Blessings of Community and Friends

The longer we live in Atlanta, the more I am appreciating what friendships and a sense of belonging meant to me living in the communities that I have been a part of throughout my life. Every where I have been I have been blessed to have others invest in my life. Sure, I had plenty of struggles being a Mennonite as I grew up, but I always knew I belonged and was a part of a community. We are now a part of a totally different culture and community here, and although we are a involved in a ministry that we are excited about and see God at work in, I am seeing things that are missing. Things that I assumed were what everyone wanted, or at least knew about. So, as I have been thinking about this, I wanted to mention several specific things that people have done for us to recognize that what many of us consider as normal is in fact ways that we have been building friendships and community.

Strong family. Although this is seemingly basic and foundational, it is abnormal in many ways here. There is something secure about being a member of a family. We have a place to fill, a role to play. Our family was not perfect, but I grew up knowing I was wanted. I was taught of a greater calling than myself, God’s Kingdom. Our families have continued to invest in us here through acceptance, connection, and support in various ways. There is something reassuring knowing that even though we make mistakes, we are still a part of our families.

Friends. We have had quite a few people stop in to see us or to stay for a bit in the last several months. People taking the time to spend time with us and see our world does so much for us. I keep realizing that we are part of a much larger community than just the ones we have lived in. Connecting with friends from all over and with varied backgrounds keeps us in touch and allows us to be involved in more than just Atlanta. We also feel love through others being a part of our lives.

Giving. I keep being overwhelmed by what people have given us. What is amazing is that giving comes from all types of people and in all kinds of ways. There are way too many things that people have done for us to list, but I will mention some as a general overview.
Tires being paid for on several occasions
People sending notes/letters/church bulletins
Money appearing in our mailbox
Money being sent when someone found out about a specific need
The Abbeville community taking us in when I substituted at CSMS in March by providing a place to stay, money for groceries, meals in various homes, babysitting for us so that Christy and I could have some time together, and other things
Groups bringing groceries, baked goods, and more when they came to visit
A GPS unit showing up right before a trip (this has been a lifesaver in the city!)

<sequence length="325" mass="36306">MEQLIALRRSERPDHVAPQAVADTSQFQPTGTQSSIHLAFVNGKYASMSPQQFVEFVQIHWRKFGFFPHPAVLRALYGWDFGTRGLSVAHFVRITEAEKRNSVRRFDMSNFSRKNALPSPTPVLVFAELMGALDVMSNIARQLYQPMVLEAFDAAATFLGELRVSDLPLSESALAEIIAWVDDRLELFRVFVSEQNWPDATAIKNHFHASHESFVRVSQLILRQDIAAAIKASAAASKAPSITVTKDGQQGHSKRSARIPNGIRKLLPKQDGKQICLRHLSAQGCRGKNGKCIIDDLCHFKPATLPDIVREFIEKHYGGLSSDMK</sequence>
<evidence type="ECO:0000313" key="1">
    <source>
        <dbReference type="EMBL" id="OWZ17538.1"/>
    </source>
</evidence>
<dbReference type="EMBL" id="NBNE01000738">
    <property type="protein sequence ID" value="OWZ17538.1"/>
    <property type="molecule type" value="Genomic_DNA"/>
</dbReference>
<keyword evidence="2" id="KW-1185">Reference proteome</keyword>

This really is just a sample of friends generosity. I wonder at times how so many people with such busy lives and so many good projects/interests themselves can bless us so much. What makes it hard sometimes to fathom is that it doesn’t feel justified to me. I have a problem of living with a reward mentality, so when I look at what we are doing here and what I have done for all those who have so generously given, it feels as if it is very undeserved. We have been given far more than what we have given. I don’t always do well at understanding this, but I do like what one person told me. He said, “Be faithful to what God has called you. Life isn’t about what we perceive to be success or failure, but obedience to what God desires.” I don’t believe we deserve what we have been given, but I am deeply grateful.

I think what helped me realize more than anything the blessings of our strong communities are the work groups that have come down to help on various projects. The last several weeks have been tremendous. There was a group of around 20 men who came down Tuesday a week ago to frame up, sheetrock, and trim walls in Eden III, a women’s shelter and volunteer group room. Several also painted another room used by volunteers. Wednesday there were 11 of us, made up of several who were willing to stay two days and some who came on short notice. Then yesterday Marcus Overholt, Ernest Hochstetler, and Micah Helmuth came down to put up a block retaining wall in front of the garden area. The staff have been extremely impressed by what they have seen. I love the perspective of community this has given both them and the community at large. While I recognize that it is easy to simply appreciate the work ethic of the Mennonite culture, it said a lot more to me and to many of them. We saw a group of men who knew how to work together, had a common goal, and were willing to put in dedicated effort. But more than anything, we saw a reflection of God through the people who chose to come and serve Him.

There are so many other things that I am grateful for in our background. I can easily get frustrated with the lack of strong community here, but as I was talking to Pastor Tony last Wednesday about this we both mentioned that the christian backgrounds we are a part of did not happen overnight. There were years of struggle and trials, lots of mistakes, and dedicated work. I am excited about currently being a part of a new community, as difficult and weak as it may seem, while being immensely grateful for where I come from and what I have been given. Here is a thank-you to all who have played a part in our journey, and a welcome to those who will join in ahead.